Vietnamese activist jailed for 10 years for writings against corruption

A court in Vietnam on Thursday handed down a 10-year prison term to a rights activist accused of criticizing the government on social media in the third trial held this week of political dissidents in the one-party communist state.

Don Nam Trung was convicted in a trial lasting just under four hours in the People’s Court of Nam Dinh City in northern Vietnam. He had been charged with “spreading materials against the State” under Article 117 of Vietnam’s Penal Code.

Arrested on July 16 by a large group of police officers who broke into the house he shared with his girlfriend, Trung had taken part in several social movements and had spoken out against official corruption on his Facebook page.

He had also posted criticisms of the build-operate-transfer highways that Vietnam has adopted in recent years, sparking rare protests over toll collections described by many motorists as unfair.

Trung’s girlfriend told RFA that she was shocked by the sentence handed down by the court.

“It’s too unfair, damn it! It’s too harsh, and they are so cruel. Ten years in prison and four years on probation — I really didn’t think it could be that heavy,” she said.

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Defense lawyer Dan Dinh Manh, writing on his own Facebook page on Thursday, said that Trung had rejected prosecutors’ arguments that he had committed any crimes. He had also refused to comment on the writings that prosecutors used to build their case against him, Manh said.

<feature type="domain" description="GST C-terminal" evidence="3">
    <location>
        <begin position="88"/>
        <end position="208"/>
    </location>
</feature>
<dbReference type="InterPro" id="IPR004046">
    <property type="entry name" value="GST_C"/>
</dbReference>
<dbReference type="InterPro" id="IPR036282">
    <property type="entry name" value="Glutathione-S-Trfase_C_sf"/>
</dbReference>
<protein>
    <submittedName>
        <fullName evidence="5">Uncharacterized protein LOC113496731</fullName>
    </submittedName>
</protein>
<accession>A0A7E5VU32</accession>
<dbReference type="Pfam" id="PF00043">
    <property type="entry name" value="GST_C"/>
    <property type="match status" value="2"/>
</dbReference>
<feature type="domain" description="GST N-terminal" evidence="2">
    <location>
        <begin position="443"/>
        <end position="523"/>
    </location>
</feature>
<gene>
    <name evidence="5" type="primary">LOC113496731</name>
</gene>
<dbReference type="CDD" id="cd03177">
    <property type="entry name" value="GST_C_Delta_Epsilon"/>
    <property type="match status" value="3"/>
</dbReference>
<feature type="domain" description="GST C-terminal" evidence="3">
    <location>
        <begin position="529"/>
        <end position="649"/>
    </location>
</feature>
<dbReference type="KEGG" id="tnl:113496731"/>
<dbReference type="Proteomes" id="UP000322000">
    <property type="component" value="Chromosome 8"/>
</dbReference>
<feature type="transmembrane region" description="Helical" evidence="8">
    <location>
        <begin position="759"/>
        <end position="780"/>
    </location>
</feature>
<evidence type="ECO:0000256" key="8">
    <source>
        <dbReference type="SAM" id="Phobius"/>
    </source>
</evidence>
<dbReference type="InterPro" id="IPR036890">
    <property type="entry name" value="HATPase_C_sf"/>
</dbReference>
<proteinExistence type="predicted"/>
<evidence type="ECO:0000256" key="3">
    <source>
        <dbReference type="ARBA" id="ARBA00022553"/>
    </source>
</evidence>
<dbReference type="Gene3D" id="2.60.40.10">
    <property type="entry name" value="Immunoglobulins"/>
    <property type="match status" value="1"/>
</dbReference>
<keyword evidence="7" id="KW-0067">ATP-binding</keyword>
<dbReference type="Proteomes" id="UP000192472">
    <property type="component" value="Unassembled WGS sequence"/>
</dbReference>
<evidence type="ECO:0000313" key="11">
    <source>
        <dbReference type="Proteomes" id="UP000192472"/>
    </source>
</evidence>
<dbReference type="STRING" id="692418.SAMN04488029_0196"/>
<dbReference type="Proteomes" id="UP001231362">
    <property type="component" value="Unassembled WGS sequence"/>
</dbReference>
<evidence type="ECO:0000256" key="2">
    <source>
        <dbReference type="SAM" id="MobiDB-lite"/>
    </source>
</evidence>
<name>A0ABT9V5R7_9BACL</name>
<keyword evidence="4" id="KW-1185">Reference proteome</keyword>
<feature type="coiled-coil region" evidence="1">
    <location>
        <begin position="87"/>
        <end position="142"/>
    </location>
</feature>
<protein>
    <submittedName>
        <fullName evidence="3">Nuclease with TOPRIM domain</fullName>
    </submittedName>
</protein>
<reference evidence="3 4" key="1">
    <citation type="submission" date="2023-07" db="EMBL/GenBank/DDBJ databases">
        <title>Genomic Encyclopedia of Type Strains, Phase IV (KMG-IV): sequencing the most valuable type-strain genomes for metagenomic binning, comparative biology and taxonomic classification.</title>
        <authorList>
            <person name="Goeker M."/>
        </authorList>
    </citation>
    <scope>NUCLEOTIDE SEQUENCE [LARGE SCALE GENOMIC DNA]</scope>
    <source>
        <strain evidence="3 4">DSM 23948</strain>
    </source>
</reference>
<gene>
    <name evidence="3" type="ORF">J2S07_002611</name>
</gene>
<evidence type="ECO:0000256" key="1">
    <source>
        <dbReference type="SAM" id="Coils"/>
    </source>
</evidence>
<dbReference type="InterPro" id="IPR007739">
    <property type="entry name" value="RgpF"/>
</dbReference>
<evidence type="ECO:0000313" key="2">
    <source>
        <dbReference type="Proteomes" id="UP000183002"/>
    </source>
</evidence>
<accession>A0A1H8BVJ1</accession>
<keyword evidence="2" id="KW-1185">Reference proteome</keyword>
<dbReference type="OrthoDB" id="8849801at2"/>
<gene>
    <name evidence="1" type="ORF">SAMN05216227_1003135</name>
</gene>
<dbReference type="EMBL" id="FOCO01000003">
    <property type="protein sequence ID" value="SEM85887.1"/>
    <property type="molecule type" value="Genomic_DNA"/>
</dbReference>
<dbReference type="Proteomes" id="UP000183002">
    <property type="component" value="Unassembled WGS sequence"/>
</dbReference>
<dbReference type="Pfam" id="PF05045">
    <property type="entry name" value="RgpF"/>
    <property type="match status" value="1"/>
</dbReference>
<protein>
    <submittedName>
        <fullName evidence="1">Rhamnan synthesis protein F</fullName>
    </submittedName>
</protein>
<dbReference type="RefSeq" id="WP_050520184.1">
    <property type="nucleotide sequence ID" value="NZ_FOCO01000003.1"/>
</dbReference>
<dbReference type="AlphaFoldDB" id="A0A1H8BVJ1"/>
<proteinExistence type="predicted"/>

“Like almost all other verdicts handed down based on Article 117, today’s sentence is unjustifiable and unsatisfactory,” Manh said.

“In accordance with international practice, if criticisms directed against government policies, agencies, organizations or leaders are unsupported by the facts, the victims can always file a civil case and claim compensation.”

“That should be sufficient,” he said, adding that Trung now plans to appeal the court’s verdict against him.

Vietnam’s laws see criticisms as criminal offenses, Manh said.

“I would like to see Article 117 removed so that cases like this can be tried in the future as civil violations, as this would comply with international trends,” he said.

In a statement the day before Trung’s trial, New York-based Human Rights Watch slammed the government’s legal proceedings against him.

“Do Nam Trung is the latest victim of Vietnamese government retaliation against citizens who refuse to remain silent in the face of injustice and rights abuses,” the group said.

Others also convicted

Trung’s sentencing this week followed the trial on Wednesday of two land rights activists who were jailed for criticizing a deadly police assault last year against villagers living on disputed land outside Hanoi.

Trinh Ba Phuong and Nguyen Thi Tam were also convicted in a four-hour trial. Phuong received a 10-year prison term with five years’ probation, and Tam was sentenced to six years in prison with three years’ probation.

On Tuesday, independent journalist and activist Pham Doan Trang was sentenced in Hanoi to nine years in prison following her conviction under Article 117 for her writings advocating democracy and good governance in Vietnam.

Vietnam’s already low tolerance of dissent deteriorated sharply last year with a spate of arrests of independent journalists, publishers and Facebook personalities, as authorities sought to stifle critics in the run-up to the ruling Communist Party Congress in January.

Arrests have continued through 2021.

Reported by RFA’s Vietnamese Service. Translated by Anna Vu. Written in English by Richard Finney.

Artmotion Asia

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